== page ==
noting that, except in a few defined instances, the power of the PUC in setting public utility rates is plenarySummary of this case from Appeal of Northern New England Telephone Operations, LLC
Decided May 17, 1979
1. Public Utilities — Regulatory Agencies — Powers Except in narrowly defined instances, the ratemaking power of the public utilities commission is plenary.
2. Public Utilities — Regulatory Agencies — Duties Resolution of public utility case involving complex issues of rates, fair return, or distribution of rates among classes is better left to the public utilities commission.
3. Public Utilities — Construction Work In Progress — Inclusion in Rate Base Superior court was without jurisdiction to transfer question whether inclusion of Construction Work In Progress (CWIP) in the utility company's rate base is in violation of statute as respects customer who claims that statute applies to him as an individual and not as one of a class, and without jurisdiction to order injunction restraining the disconnection of customer's electric service resulting from customer's refusal to pay those portions of his electric bills which he regarded as representing CWIP charges. RSA 378:6, :10, 541:22.
Donald Bacher, of Franconia, pro se.
Sulloway, Hollis, Godfrey Soden, of Concord (Martin L. Gross orally), for the Public Service Company of New Hampshire.
This is the companion case of Legislative Util. Consumers' Council v. Pub. Serv. Co., 119 N.H. 332, 402 A.2d 626 (1979). The plaintiff, a customer of the defendant Public Service Company of New Hampshire (company), has refused to pay those portions of his electric bills which he regards as representing Construction Work In Progress (CWIP) charges. The cost of raising capital for the company's plant under construction is funded by CWIP charges. The plaintiff alleges that assessing him these charges is inequitable because he will not be in the State when the company's plant under construction comes on line. He claims that he should not be compelled to contribute to the payment of the costs of raising capital for plant construction.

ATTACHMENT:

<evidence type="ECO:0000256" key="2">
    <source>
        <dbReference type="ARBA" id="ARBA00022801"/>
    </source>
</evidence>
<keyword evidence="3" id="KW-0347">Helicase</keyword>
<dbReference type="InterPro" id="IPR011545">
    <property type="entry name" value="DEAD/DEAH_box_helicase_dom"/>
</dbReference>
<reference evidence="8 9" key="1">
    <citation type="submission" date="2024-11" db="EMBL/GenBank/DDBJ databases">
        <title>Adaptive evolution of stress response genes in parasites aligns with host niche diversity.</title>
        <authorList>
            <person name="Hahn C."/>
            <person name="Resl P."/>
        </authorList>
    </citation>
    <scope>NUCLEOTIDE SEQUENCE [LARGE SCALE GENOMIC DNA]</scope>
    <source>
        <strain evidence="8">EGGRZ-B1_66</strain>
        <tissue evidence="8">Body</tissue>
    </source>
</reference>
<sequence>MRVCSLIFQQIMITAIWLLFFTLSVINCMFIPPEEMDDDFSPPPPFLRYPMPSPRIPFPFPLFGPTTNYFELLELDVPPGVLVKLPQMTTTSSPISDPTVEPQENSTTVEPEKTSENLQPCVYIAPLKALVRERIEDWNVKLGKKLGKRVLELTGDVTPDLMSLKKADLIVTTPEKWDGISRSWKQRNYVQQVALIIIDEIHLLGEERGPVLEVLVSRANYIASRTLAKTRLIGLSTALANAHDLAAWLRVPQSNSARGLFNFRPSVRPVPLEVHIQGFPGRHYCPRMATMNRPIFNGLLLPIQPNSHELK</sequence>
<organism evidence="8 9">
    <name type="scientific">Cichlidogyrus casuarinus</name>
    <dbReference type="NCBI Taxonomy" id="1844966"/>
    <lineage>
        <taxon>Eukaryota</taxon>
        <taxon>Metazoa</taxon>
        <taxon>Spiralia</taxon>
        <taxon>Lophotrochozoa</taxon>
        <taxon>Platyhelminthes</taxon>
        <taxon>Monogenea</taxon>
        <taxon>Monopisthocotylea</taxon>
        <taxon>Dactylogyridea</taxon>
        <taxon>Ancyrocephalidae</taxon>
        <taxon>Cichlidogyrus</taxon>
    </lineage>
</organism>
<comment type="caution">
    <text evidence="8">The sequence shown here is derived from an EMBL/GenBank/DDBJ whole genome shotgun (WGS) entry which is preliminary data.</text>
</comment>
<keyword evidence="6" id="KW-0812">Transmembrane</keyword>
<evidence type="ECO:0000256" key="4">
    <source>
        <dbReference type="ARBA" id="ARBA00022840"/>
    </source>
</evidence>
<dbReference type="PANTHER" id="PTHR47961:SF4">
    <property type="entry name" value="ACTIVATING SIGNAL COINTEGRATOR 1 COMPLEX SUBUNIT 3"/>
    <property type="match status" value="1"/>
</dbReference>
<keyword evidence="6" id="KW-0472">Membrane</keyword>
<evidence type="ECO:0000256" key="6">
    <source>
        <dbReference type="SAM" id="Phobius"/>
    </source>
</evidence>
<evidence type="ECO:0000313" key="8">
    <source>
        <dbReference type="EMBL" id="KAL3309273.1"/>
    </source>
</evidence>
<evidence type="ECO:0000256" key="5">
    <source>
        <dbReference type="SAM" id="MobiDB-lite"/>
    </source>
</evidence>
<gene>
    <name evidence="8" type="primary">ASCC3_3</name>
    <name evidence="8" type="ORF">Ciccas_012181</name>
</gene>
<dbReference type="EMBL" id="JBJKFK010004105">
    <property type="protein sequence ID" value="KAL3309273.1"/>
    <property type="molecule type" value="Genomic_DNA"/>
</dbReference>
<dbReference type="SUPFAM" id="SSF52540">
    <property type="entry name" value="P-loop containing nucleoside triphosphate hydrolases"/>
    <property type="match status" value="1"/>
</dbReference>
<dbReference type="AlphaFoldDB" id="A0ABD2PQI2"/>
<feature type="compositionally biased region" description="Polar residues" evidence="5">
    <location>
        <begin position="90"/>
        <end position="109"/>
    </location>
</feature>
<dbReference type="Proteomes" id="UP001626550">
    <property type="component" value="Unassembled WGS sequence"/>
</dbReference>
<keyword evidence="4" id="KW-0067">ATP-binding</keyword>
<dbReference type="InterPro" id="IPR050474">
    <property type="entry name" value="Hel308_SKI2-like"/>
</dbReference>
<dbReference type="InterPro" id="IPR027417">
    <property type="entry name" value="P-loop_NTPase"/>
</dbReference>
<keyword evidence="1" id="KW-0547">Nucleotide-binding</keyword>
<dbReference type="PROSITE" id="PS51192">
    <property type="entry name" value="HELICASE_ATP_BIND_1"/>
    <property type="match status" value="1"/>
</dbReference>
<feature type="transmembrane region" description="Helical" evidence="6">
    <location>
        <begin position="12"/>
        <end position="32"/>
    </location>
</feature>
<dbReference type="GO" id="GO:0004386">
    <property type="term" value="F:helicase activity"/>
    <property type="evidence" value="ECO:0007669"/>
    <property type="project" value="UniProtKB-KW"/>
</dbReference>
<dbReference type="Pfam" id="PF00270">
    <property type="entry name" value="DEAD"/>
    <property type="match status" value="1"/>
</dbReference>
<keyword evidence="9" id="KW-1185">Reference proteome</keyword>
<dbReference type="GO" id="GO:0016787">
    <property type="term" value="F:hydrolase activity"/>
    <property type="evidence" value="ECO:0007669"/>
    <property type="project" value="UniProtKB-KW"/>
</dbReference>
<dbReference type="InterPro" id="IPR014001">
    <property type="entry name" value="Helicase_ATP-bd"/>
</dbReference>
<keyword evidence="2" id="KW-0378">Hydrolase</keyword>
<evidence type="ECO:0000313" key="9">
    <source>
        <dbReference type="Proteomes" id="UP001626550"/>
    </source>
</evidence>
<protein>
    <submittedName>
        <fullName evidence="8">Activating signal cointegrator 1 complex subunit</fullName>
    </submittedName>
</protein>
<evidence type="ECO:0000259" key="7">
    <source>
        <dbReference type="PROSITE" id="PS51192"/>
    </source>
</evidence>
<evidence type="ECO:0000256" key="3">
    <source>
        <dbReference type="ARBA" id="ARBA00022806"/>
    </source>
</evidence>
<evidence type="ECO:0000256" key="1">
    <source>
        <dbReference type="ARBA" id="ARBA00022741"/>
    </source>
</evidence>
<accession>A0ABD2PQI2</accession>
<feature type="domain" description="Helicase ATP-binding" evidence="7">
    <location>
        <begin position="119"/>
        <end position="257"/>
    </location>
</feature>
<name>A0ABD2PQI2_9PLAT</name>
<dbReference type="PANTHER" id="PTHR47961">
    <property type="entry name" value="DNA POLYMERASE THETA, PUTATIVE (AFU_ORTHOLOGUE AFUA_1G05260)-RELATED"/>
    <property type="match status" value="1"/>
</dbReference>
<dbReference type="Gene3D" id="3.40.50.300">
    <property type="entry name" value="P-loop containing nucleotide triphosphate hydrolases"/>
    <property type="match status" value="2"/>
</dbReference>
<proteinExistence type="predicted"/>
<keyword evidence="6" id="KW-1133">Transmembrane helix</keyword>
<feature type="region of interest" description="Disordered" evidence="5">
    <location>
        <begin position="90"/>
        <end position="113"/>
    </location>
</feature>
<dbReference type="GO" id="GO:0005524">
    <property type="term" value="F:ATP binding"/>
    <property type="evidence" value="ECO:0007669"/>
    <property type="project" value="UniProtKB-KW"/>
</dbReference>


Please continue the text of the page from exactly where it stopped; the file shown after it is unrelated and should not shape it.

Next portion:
The company placed Tariff No. 21 in effect under bond on December 3, 1977. RSA 378:6. Tariff No. 21 established rates that were based upon the inclusion of the company's CWIP costs in rate base. The public utilities commission (commission), after the lengthy ratemaking investigation that is outlined in Legislative Util. Consumers' Council v. Pub. Serv. Co. supra approved the inclusion of approximately $111,000,000 of CWIP in the company's rate base, and ordered the company to file a revised Tariff No. 22 to become effective on June 1, 1978.
When the plaintiff was notified by the company on June 2, 1978, that it would disconnect his electric service in ten days if he did not make payment on the accumulated arrearage he owed, he procured an ex parte temporary injunction from the Superior Court (Cann, J.), restraining the disconnection of service. Since the imposition of the injunction, the plaintiff has paid into the court the disputed service charges.
The superior court reserved and transferred without ruling the following question: "whether the inclusion of Construction Work in Progress (CWIP) in the rate base is in violation of RSA 378:10 as respects plaintiff who claims that this statute applies to him as an individual and not as one of a class."